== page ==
Tuesday, December 06, 2005

Stem Cell Trial Date Set, Legal Coffers Replenished

The California stem cell agency goes on trial Feb. 27 in California's "Apricot City."

Judge Bonnie Lewman Sabraw set the date today, according to stem cell agency officials, fulfilling her promise to expedite proceedings in the lawsuits that have blocked funding of $3 billion in stem research grants, approved by California voters 13 months ago.

The lawsuits were filed by anti-tax groups and another group that was a key player in the Schiavo case. The stem cell foes contend the agency is unconstitutional although it was created by voters in a constitutional procedure. (See "Showdown in Apricot City.")

The judge told lawyers to return Dec. 13 with plans for discovery of evidence. Completion of discovery was scheduled for Jan. 3.

At a meeting of the CIRM Oversight Committee in Duarte, stem cell chairman Robert Klein expressed pleasure with the legal schedule. He has been trying to sell bond anticipation notes to provide interim financing for the agency. A quick trial and decision will help eliminate investor uncertainty about the financial instruments.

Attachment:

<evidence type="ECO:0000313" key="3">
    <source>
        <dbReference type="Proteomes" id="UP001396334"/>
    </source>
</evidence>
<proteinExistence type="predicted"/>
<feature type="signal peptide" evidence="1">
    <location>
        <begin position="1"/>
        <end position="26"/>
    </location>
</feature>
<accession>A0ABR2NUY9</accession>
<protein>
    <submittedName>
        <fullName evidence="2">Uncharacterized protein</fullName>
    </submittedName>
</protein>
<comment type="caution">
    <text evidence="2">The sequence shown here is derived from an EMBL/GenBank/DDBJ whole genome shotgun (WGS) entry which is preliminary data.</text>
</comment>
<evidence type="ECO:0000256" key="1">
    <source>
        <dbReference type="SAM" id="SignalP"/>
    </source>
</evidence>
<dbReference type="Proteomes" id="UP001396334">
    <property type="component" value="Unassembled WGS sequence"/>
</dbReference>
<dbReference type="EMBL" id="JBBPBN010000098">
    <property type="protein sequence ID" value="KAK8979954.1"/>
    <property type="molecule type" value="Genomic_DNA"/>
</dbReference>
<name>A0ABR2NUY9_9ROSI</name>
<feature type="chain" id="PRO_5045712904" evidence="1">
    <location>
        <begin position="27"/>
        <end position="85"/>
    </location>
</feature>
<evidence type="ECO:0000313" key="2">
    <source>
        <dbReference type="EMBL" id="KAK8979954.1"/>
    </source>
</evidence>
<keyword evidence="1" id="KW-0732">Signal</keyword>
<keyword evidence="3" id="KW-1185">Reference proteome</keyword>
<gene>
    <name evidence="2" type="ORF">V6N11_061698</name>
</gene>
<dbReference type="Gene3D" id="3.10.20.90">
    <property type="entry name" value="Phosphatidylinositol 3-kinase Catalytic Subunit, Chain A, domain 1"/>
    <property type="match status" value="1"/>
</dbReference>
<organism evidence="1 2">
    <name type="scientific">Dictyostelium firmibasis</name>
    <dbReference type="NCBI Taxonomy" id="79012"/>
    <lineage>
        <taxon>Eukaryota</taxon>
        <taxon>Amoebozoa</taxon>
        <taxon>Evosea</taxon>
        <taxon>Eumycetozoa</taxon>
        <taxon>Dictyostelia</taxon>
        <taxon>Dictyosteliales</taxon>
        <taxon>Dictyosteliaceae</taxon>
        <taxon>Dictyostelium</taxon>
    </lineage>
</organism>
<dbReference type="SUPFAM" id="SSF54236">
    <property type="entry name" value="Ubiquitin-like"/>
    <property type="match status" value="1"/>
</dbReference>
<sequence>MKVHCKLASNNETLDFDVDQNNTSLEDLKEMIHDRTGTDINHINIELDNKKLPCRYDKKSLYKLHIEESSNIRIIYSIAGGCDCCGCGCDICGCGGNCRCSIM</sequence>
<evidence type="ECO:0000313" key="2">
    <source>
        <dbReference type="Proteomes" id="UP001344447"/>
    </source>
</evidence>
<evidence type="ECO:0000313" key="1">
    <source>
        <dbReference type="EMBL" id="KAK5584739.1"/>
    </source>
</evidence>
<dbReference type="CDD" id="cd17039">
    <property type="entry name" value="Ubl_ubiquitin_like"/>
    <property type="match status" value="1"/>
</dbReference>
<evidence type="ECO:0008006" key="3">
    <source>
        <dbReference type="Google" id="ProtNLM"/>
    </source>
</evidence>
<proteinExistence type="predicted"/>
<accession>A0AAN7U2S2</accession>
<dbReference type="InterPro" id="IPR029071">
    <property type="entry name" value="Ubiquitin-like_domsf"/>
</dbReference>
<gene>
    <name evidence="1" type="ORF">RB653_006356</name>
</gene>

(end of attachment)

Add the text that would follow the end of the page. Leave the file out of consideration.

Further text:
Following announcement of the news at today's meeting of the CIRM Oversight Committee, the panel approved an additional $252,000 for outside legal help, most of which will go for contesting the challenge to the existence of the agency.

Claire Pomeroy, an Oversight Committee member and dean of the UC Davis School of Medicine, said the lawsuit has forced the agency to divert funds from possible research, indicating that voters would be irate at impact of the tactics of the stem cell foes.

Nonetheless, we suspect the agency's opponents are delighted that they are stalling the agency and preventing it from spending money on research. After all, one earlier version of the litigation, filed by David Llewellyn, a Citrus Heights, Ca., attorney, alleged that loopholes exist in the Prop. 71 that would permit the funding of "test tube babies, or even adult human beings, for body parts, companionship or a permanent worker class of subhuman beings (a la Aldous Huxley's Brave New World)” despite the measure's ban on human reproductive cloning. The ludicrous assertion was clearly aimed at stirring up irrational fears among the constituencies that support the foes of CIRM. (see the Feb. 23 item called "Illegal" on this blog.)

A quick and favorable trial decision certainly will help the agency to peddle its notes, but the case is expected to be appealed by whichever side loses. One estimate predicts that the legal matters will not be completely settled until 2007.

The official name of the Apricot City, by the way, is Hayward, which is an Alameda County community once better known for its fine fruit than stem cell shenanigans. Sphere: Related Content

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